The image of Navy vessels moored-up at the Naval Dockyard on Haulbowline Island in Cork Harbour, seen by the public behind the wire separating the yard from Haulbowline Amenity Park, is not a good one. There is not enough personnel to operate all Naval vessels, the result of Government neglect of the importance of seafarers over many years. Maritime security in Ireland’s territorial waters will become increasingly important – underwater communications technology, offshore wind energy installations, protection of national fisheries, prevention of illegal activities. The Naval Service should be given more Government priority. Lower Cork Harbour has maritime views which raise memories and ask questions, associated with the islands of the harbour, a former shipyard and a unique church. But the sight of so many Naval vessels moored-up does not show appreciation by Government of the important role of maritime defence and patrolling of our territorial waters.
Walking Haulbowline Island, the image of Navy ships behind the wire which separates the impressive park from the Naval Dockyard, was striking. Ships idle in port are not what the vessels were built for. Because of personnel shortages, most of the Navy’s fleet is unused for its national purpose – patrolling Ireland’s waters.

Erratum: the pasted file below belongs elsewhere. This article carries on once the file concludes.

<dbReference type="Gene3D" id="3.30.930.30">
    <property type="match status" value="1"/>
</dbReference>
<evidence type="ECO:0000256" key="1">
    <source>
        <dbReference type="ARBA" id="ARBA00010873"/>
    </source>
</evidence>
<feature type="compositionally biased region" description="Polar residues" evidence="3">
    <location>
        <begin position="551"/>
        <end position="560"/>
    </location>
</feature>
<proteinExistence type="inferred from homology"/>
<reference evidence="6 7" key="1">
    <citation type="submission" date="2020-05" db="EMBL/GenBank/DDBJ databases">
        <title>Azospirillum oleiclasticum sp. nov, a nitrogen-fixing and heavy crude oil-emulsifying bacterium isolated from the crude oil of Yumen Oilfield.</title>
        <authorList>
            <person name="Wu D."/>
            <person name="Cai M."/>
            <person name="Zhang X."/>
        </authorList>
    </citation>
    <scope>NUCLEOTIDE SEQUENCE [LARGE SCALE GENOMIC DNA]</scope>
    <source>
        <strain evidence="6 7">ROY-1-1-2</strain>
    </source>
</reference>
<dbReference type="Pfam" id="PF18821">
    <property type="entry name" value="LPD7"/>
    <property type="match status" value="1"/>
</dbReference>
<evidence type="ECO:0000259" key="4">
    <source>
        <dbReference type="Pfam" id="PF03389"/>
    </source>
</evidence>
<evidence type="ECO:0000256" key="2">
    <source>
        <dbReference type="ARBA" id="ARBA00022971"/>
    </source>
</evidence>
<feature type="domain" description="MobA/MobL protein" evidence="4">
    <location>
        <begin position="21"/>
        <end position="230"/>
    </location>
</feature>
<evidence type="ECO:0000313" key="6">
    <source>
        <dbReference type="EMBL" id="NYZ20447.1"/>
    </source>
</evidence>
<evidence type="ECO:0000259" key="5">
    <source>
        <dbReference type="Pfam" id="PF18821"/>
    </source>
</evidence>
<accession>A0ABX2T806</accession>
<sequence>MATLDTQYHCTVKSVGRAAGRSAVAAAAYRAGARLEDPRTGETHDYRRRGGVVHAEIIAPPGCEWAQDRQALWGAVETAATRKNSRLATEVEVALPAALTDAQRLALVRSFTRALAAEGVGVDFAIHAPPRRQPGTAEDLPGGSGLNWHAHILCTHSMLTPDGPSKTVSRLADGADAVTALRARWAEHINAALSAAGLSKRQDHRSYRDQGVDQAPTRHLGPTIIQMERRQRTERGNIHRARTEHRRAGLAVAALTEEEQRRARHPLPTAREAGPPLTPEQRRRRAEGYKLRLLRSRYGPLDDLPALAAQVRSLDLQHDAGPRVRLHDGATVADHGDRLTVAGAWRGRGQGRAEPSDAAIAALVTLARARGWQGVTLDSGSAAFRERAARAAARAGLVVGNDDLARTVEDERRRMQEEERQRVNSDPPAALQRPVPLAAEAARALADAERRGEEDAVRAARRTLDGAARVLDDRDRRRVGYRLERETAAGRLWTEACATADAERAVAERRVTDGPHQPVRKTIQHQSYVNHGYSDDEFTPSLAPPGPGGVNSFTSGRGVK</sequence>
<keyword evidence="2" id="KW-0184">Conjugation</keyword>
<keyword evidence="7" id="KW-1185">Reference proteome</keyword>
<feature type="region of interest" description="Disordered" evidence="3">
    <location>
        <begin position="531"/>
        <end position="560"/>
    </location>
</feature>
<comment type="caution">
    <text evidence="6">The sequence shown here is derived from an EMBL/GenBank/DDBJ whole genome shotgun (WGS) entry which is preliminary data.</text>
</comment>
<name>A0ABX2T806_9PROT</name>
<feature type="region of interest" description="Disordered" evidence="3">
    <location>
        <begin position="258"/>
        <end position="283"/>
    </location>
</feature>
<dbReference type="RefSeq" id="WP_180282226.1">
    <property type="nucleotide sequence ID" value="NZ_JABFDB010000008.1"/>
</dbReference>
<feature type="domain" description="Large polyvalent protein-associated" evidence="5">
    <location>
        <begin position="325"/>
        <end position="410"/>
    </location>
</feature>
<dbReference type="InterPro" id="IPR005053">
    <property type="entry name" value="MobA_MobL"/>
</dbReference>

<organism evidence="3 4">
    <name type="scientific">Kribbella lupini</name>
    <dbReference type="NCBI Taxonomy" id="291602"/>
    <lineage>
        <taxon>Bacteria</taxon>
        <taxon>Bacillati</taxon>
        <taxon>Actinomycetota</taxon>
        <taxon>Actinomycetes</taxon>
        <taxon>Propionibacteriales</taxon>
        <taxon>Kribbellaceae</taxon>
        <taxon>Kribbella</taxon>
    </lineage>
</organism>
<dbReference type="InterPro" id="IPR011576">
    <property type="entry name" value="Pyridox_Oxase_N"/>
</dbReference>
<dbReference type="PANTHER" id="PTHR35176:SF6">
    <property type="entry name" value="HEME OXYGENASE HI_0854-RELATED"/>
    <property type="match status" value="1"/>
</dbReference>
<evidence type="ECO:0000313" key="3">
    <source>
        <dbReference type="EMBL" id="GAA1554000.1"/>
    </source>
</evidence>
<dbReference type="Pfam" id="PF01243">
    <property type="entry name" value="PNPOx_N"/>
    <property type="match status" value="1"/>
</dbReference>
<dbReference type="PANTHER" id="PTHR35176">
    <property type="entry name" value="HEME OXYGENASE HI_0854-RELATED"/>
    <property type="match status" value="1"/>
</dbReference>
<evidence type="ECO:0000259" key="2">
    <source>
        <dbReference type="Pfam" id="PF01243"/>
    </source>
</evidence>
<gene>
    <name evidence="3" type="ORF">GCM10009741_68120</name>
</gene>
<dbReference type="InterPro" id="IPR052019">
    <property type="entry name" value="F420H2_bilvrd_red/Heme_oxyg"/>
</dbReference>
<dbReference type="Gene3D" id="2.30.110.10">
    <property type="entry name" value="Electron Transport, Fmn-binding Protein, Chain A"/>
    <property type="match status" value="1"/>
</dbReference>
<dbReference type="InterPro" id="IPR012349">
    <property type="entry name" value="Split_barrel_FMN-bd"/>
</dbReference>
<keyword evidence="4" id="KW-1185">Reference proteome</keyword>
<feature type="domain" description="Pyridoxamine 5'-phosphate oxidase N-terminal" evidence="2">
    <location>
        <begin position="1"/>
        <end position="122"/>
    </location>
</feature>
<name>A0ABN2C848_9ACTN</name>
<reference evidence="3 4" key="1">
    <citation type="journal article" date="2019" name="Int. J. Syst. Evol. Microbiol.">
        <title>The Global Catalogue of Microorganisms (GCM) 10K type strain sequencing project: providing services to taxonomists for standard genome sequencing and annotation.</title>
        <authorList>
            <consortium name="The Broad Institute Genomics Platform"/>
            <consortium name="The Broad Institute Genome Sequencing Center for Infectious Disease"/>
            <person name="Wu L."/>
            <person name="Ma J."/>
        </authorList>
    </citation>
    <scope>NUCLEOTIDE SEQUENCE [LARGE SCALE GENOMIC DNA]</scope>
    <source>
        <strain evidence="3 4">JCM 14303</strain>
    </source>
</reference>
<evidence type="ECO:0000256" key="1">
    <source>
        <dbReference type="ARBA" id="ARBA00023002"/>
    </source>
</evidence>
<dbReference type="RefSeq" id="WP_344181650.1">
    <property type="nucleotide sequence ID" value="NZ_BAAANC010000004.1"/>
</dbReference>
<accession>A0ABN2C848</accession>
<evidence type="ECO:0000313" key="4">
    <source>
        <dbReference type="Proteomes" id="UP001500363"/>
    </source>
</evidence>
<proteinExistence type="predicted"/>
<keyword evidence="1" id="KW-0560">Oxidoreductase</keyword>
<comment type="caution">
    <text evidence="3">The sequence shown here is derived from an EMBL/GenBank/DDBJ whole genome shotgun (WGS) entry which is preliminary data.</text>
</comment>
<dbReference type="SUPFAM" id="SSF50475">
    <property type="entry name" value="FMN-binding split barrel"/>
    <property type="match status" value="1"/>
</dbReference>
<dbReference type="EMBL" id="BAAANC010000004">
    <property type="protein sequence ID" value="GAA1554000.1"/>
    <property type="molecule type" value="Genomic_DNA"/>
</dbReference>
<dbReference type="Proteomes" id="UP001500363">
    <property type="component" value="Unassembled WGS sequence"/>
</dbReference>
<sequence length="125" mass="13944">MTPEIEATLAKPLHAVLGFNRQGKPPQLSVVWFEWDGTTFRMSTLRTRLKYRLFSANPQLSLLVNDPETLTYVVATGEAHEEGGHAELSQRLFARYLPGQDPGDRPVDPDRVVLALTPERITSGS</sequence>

When will the Government properly react to the decline of the Naval Service? The Navy has a proud record, but pay rates and service conditions are not what they should be to attract sufficient personnel. Offshore patrols, protection of undersea communication cables and of future offshore energy structures, as well as fishing and other mariner sources are essential and should be getting greater State priority.
Looking across the river from Haulbowline to Cobh, I reflected that there was no formal commemoration in the past week that August 2, 1849 was when then Queen Victoria arrived in Cobh and it was re-named Queenstown, to mark where she first stepped on Irish soil. “She was greeted by joyously cheering crowds, flowers and triumphal arches,” according to newspaper reports, but her visit was also noted as “one of the inconvenient ironies of the Famine period”.
Rather understandably, 149 years later that event was not the subject of public note!